The Colts are back home after that against Cincinnati (3-0). Nobody is playing better than the Bengals so far. Then it’s on to Pittsburgh (2-2), and who knows which Steelers team will show up?
Keep scanning the schedule. A trip to New Jersey to play the New York Giants (2-2) on Monday Night Football is no longer a gimme, the way the Giants are suddenly rolling. Then after a bye week, the rival New England Patriots (2-1) come to Indy.
Because the remainder of the schedule looks so much easier — with four out of six games against losing teams — it’s these next six that jump off the page. Starting with Baltimore, the Colts must contend with five quarterbacks who can humble you in a hurry: Flacco, Andy Dalton, Ben Roethlisberger, Eli Manning and Tom Brady.
We’ll find out so much more about the Colts in this next stretch. And if this team can’t at least get a split in these six games, most of us will fear the worst down the stretch.
The good news is Luck is playing at an extraordinarily high level, better than ever before in his three seasons. But isn’t it interesting how quickly that perception changed? I heard sports talk radio hosts bash the guy after two games. The local newspaper referred to his two-game start as “pedestrian.” Fans took to Twitter to ask if something was wrong with No. 12. Now that’s all turned dramatically. Those talking heads are gushing about Luck. Fans are ecstatic and tweeting about how glad the Colts have Luck on their side. One national writer asked me after Sunday, “So, Andrew Luck for MVP? What do you think?”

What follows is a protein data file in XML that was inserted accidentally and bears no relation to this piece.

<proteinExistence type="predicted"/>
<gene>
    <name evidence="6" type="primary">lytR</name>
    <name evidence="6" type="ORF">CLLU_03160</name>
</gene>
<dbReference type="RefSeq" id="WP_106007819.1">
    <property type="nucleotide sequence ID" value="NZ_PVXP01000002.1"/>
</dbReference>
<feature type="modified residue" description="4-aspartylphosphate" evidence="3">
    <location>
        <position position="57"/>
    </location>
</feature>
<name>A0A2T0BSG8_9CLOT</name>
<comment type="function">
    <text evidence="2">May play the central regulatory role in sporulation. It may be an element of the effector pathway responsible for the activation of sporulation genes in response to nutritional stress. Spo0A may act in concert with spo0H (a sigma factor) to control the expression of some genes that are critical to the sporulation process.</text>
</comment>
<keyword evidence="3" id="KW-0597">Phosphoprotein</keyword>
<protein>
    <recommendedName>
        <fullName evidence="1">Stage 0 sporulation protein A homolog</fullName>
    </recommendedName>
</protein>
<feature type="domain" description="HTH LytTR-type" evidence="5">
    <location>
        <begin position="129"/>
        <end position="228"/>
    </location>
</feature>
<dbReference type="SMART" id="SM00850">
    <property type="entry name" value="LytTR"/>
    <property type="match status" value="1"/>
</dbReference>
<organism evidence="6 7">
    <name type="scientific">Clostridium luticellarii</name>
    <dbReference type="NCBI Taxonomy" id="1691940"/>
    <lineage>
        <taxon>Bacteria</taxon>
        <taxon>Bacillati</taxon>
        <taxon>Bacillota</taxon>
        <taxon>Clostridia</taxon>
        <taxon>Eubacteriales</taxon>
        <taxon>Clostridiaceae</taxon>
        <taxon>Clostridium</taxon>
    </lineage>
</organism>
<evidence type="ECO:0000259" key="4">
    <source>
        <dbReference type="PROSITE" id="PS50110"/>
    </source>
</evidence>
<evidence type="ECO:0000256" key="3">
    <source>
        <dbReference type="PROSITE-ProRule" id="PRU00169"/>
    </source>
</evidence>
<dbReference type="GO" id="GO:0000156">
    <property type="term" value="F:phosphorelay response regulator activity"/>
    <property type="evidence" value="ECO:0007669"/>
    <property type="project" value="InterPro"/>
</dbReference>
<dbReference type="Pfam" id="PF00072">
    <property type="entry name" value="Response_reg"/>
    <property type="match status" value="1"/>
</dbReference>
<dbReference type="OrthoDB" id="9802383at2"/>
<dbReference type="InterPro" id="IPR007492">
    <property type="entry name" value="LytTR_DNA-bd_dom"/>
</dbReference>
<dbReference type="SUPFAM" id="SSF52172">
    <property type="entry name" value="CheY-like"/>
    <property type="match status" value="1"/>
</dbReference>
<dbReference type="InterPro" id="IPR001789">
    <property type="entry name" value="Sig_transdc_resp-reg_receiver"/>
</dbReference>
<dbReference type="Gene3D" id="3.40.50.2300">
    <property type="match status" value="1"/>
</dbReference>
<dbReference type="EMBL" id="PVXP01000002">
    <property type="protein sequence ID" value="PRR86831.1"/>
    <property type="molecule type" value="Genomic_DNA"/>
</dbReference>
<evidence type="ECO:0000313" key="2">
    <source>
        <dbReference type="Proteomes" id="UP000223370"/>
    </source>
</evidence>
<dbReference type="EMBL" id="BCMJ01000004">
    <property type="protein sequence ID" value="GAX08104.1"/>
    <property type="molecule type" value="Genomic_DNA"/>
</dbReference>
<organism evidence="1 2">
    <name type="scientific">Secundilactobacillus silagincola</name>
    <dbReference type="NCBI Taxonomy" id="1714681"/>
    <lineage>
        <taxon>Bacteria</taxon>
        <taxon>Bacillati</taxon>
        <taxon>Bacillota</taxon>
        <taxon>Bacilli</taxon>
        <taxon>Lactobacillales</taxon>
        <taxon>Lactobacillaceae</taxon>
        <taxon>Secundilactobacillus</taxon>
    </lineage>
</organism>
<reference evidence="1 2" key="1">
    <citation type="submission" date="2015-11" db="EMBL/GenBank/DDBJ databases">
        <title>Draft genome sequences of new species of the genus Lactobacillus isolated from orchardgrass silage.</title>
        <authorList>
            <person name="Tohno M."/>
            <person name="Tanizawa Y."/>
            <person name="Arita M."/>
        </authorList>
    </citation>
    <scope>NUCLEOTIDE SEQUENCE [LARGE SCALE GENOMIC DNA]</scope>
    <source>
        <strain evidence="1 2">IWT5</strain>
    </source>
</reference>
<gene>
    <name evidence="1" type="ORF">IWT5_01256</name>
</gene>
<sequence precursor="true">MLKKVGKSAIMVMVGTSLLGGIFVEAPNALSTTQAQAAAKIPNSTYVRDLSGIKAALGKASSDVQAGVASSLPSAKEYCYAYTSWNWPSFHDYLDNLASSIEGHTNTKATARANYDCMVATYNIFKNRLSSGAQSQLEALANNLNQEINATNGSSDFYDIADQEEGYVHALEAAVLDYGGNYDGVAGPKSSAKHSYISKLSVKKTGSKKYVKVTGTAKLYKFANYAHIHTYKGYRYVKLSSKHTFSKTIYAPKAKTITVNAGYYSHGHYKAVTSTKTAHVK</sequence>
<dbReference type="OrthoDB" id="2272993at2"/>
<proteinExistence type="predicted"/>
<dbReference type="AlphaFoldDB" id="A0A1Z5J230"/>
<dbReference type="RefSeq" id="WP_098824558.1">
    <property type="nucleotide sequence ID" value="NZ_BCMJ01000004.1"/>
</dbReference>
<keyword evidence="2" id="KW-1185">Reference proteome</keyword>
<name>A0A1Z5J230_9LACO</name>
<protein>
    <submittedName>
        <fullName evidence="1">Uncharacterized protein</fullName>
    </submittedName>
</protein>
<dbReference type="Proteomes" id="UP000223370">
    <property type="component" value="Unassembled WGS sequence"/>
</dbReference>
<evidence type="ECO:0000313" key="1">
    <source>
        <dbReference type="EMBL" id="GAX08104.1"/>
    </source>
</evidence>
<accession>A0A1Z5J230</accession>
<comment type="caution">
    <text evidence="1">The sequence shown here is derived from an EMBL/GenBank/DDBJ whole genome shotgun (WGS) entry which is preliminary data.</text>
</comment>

Anybody who has been around me for any length of time knows I’m a big believer in Luck. Always have been, and it was going to take a lot more than losses at Denver and against Philadelphia to change my perception that his greatness is on an inevitable rise, that he’s destined to become one of the greatest to ever play this game. He will make mistakes, sure, because as Matt Hasselbeck reminded Sunday, Luck is still a young guy. He’s still learning each and every week, and nobody needs to say a word to him when he fails to meet the public’s expectations because he holds himself to a higher standard than any of us.
But as most of us realize, it’s going to take more than Luck to win these big games. It’s going to take a smarter approach to running the ball, not being so predictable in slamming the ball up the gut on first down so often “just to keep a defense honest.” As stated before, this offense is about passing to set up the run. Nothing will change my mind on that.
A defense without Robert Mathis must resort to blitzing to get the pocket pressure to make the 3-4 scheme work. Without it, these quarterbacks coming up will pick the Colts apart. No doubt in my mind. So as much as everyone feels good about things for the moment, I moved on many hours before the 24-hour rule.
The Colts players won’t be talking or thinking about anything but the Ravens this week. That’s the process, and it makes sense. Baltimore is enough to worry about. But win or lose, moving forward, it will be interesting to see how the Colts handle what happens, be it success or failure, from one week to the next, in this six-game stretch.
That, I promise you, will be more telling than anything we’ve seen so far.
Phillip B. Wilson can be found on Twitter (@pwilson24), Facebook and Google+.